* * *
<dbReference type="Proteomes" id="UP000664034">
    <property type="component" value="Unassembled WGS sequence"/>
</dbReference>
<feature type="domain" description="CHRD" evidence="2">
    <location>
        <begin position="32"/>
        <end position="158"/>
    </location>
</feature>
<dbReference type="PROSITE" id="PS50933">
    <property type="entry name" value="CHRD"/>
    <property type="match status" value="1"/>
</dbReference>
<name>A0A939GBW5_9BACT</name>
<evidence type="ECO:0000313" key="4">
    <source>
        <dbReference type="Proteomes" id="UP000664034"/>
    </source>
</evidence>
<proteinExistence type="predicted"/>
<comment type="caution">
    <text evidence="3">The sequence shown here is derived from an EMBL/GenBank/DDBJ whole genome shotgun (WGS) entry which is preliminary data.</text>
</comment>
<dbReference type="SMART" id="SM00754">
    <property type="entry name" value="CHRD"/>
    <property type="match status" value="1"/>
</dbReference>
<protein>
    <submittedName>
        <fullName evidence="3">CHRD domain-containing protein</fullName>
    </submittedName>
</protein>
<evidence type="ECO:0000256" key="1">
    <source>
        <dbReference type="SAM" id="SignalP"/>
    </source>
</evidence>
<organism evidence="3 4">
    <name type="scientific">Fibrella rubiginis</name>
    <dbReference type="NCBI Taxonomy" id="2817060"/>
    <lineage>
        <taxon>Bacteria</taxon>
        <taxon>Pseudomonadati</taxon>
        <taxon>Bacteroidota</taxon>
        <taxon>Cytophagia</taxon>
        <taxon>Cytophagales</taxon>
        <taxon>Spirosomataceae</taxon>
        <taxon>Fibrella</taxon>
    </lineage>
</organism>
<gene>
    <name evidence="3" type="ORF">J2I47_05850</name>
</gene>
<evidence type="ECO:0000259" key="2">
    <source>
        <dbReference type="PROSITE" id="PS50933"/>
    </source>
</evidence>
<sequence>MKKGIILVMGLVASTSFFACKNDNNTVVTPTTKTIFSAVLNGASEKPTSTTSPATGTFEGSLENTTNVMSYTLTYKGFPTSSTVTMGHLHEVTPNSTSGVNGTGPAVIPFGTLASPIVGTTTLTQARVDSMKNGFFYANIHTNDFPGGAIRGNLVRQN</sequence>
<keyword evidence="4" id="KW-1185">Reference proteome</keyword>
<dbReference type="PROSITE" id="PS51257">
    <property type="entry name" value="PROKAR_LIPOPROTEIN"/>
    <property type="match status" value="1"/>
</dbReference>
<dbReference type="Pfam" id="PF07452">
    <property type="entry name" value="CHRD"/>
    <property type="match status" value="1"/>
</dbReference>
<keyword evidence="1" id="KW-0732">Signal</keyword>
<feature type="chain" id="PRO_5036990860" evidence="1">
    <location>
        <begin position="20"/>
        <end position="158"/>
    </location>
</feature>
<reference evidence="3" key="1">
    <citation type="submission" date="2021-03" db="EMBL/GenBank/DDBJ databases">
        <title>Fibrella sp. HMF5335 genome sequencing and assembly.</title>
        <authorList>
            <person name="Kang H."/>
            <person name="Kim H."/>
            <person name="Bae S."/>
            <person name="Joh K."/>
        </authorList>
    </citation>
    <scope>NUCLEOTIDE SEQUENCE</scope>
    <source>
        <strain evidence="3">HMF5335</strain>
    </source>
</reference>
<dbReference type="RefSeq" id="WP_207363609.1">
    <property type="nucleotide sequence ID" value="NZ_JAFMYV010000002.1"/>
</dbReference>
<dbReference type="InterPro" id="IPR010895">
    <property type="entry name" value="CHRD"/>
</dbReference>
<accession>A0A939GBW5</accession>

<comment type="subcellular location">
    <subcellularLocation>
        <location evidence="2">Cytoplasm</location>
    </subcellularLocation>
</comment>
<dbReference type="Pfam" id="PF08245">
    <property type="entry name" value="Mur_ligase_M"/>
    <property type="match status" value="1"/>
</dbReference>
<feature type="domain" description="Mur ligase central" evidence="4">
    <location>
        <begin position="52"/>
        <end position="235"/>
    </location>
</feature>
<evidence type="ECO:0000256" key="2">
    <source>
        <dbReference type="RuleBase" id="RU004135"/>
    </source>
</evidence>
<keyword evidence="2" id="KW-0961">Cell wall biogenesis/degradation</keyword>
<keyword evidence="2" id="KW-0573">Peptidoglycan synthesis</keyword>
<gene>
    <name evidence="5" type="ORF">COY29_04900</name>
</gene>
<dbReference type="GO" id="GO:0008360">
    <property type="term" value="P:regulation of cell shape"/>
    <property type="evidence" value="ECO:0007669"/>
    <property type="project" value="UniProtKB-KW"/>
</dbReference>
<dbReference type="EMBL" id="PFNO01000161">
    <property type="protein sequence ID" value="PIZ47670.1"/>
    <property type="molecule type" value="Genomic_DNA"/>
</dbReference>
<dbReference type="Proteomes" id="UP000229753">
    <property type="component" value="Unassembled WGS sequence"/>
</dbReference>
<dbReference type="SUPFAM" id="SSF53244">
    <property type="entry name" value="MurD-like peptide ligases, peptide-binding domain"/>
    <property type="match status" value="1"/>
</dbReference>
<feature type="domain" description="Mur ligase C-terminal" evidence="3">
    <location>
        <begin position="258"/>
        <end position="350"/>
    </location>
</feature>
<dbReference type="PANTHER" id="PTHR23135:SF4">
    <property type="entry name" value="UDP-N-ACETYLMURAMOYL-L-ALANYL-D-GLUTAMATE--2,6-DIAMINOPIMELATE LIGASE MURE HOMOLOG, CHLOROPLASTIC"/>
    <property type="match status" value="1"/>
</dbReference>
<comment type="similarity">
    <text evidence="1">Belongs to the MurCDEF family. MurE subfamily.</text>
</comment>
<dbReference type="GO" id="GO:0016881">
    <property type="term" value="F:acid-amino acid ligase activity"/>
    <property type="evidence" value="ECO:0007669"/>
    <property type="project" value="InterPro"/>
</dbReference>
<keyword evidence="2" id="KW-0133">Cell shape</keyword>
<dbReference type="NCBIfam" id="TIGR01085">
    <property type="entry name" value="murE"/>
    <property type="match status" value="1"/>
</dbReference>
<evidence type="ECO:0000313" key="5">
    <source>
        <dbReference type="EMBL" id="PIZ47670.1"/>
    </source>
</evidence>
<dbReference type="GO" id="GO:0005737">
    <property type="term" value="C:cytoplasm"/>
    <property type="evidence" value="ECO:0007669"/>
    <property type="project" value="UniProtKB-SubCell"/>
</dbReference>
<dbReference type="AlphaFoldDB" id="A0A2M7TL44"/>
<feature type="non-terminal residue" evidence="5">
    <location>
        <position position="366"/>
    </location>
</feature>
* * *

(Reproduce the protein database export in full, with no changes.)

<dbReference type="Proteomes" id="UP000664034">
    <property type="component" value="Unassembled WGS sequence"/>
</dbReference>
<feature type="domain" description="CHRD" evidence="2">
    <location>
        <begin position="32"/>
        <end position="158"/>
    </location>
</feature>
<dbReference type="PROSITE" id="PS50933">
    <property type="entry name" value="CHRD"/>
    <property type="match status" value="1"/>
</dbReference>
<name>A0A939GBW5_9BACT</name>
<evidence type="ECO:0000313" key="4">
    <source>
        <dbReference type="Proteomes" id="UP000664034"/>
    </source>
</evidence>
<proteinExistence type="predicted"/>
<comment type="caution">
    <text evidence="3">The sequence shown here is derived from an EMBL/GenBank/DDBJ whole genome shotgun (WGS) entry which is preliminary data.</text>
</comment>
<dbReference type="SMART" id="SM00754">
    <property type="entry name" value="CHRD"/>
    <property type="match status" value="1"/>
</dbReference>
<protein>
    <submittedName>
        <fullName evidence="3">CHRD domain-containing protein</fullName>
    </submittedName>
</protein>
<evidence type="ECO:0000256" key="1">
    <source>
        <dbReference type="SAM" id="SignalP"/>
    </source>
</evidence>
<organism evidence="3 4">
    <name type="scientific">Fibrella rubiginis</name>
    <dbReference type="NCBI Taxonomy" id="2817060"/>
    <lineage>
        <taxon>Bacteria</taxon>
        <taxon>Pseudomonadati</taxon>
        <taxon>Bacteroidota</taxon>
        <taxon>Cytophagia</taxon>
        <taxon>Cytophagales</taxon>
        <taxon>Spirosomataceae</taxon>
        <taxon>Fibrella</taxon>
    </lineage>
</organism>
<gene>
    <name evidence="3" type="ORF">J2I47_05850</name>
</gene>
<evidence type="ECO:0000259" key="2">
    <source>
        <dbReference type="PROSITE" id="PS50933"/>
    </source>
</evidence>
<sequence>MKKGIILVMGLVASTSFFACKNDNNTVVTPTTKTIFSAVLNGASEKPTSTTSPATGTFEGSLENTTNVMSYTLTYKGFPTSSTVTMGHLHEVTPNSTSGVNGTGPAVIPFGTLASPIVGTTTLTQARVDSMKNGFFYANIHTNDFPGGAIRGNLVRQN</sequence>
<keyword evidence="4" id="KW-1185">Reference proteome</keyword>
<dbReference type="PROSITE" id="PS51257">
    <property type="entry name" value="PROKAR_LIPOPROTEIN"/>
    <property type="match status" value="1"/>
</dbReference>
<dbReference type="Pfam" id="PF07452">
    <property type="entry name" value="CHRD"/>
    <property type="match status" value="1"/>
</dbReference>
<keyword evidence="1" id="KW-0732">Signal</keyword>
<feature type="chain" id="PRO_5036990860" evidence="1">
    <location>
        <begin position="20"/>
        <end position="158"/>
    </location>
</feature>
<reference evidence="3" key="1">
    <citation type="submission" date="2021-03" db="EMBL/GenBank/DDBJ databases">
        <title>Fibrella sp. HMF5335 genome sequencing and assembly.</title>
        <authorList>
            <person name="Kang H."/>
            <person name="Kim H."/>
            <person name="Bae S."/>
            <person name="Joh K."/>
        </authorList>
    </citation>
    <scope>NUCLEOTIDE SEQUENCE</scope>
    <source>
        <strain evidence="3">HMF5335</strain>
    </source>
</reference>
<dbReference type="RefSeq" id="WP_207363609.1">
    <property type="nucleotide sequence ID" value="NZ_JAFMYV010000002.1"/>
</dbReference>
<dbReference type="InterPro" id="IPR010895">
    <property type="entry name" value="CHRD"/>
</dbReference>
<accession>A0A939GBW5</accession>

<comment type="subcellular location">
    <subcellularLocation>
        <location evidence="2">Cytoplasm</location>
    </subcellularLocation>
</comment>
<dbReference type="Pfam" id="PF08245">
    <property type="entry name" value="Mur_ligase_M"/>
    <property type="match status" value="1"/>
</dbReference>
<feature type="domain" description="Mur ligase central" evidence="4">
    <location>
        <begin position="52"/>
        <end position="235"/>
    </location>
</feature>
<evidence type="ECO:0000256" key="2">
    <source>
        <dbReference type="RuleBase" id="RU004135"/>
    </source>
</evidence>
<keyword evidence="2" id="KW-0961">Cell wall biogenesis/degradation</keyword>
<keyword evidence="2" id="KW-0573">Peptidoglycan synthesis</keyword>
<gene>
    <name evidence="5" type="ORF">COY29_04900</name>
</gene>
<dbReference type="GO" id="GO:0008360">
    <property type="term" value="P:regulation of cell shape"/>
    <property type="evidence" value="ECO:0007669"/>
    <property type="project" value="UniProtKB-KW"/>
</dbReference>
<dbReference type="EMBL" id="PFNO01000161">
    <property type="protein sequence ID" value="PIZ47670.1"/>
    <property type="molecule type" value="Genomic_DNA"/>
</dbReference>
<dbReference type="Proteomes" id="UP000229753">
    <property type="component" value="Unassembled WGS sequence"/>
</dbReference>
<dbReference type="SUPFAM" id="SSF53244">
    <property type="entry name" value="MurD-like peptide ligases, peptide-binding domain"/>
    <property type="match status" value="1"/>
</dbReference>
<feature type="domain" description="Mur ligase C-terminal" evidence="3">
    <location>
        <begin position="258"/>
        <end position="350"/>
    </location>
</feature>
<dbReference type="PANTHER" id="PTHR23135:SF4">
    <property type="entry name" value="UDP-N-ACETYLMURAMOYL-L-ALANYL-D-GLUTAMATE--2,6-DIAMINOPIMELATE LIGASE MURE HOMOLOG, CHLOROPLASTIC"/>
    <property type="match status" value="1"/>
</dbReference>
<comment type="similarity">
    <text evidence="1">Belongs to the MurCDEF family. MurE subfamily.</text>
</comment>
<dbReference type="GO" id="GO:0016881">
    <property type="term" value="F:acid-amino acid ligase activity"/>
    <property type="evidence" value="ECO:0007669"/>
    <property type="project" value="InterPro"/>
</dbReference>
<keyword evidence="2" id="KW-0133">Cell shape</keyword>
<dbReference type="NCBIfam" id="TIGR01085">
    <property type="entry name" value="murE"/>
    <property type="match status" value="1"/>
</dbReference>
<evidence type="ECO:0000313" key="5">
    <source>
        <dbReference type="EMBL" id="PIZ47670.1"/>
    </source>
</evidence>
<dbReference type="GO" id="GO:0005737">
    <property type="term" value="C:cytoplasm"/>
    <property type="evidence" value="ECO:0007669"/>
    <property type="project" value="UniProtKB-SubCell"/>
</dbReference>
<dbReference type="AlphaFoldDB" id="A0A2M7TL44"/>
<feature type="non-terminal residue" evidence="5">
    <location>
        <position position="366"/>
    </location>
</feature>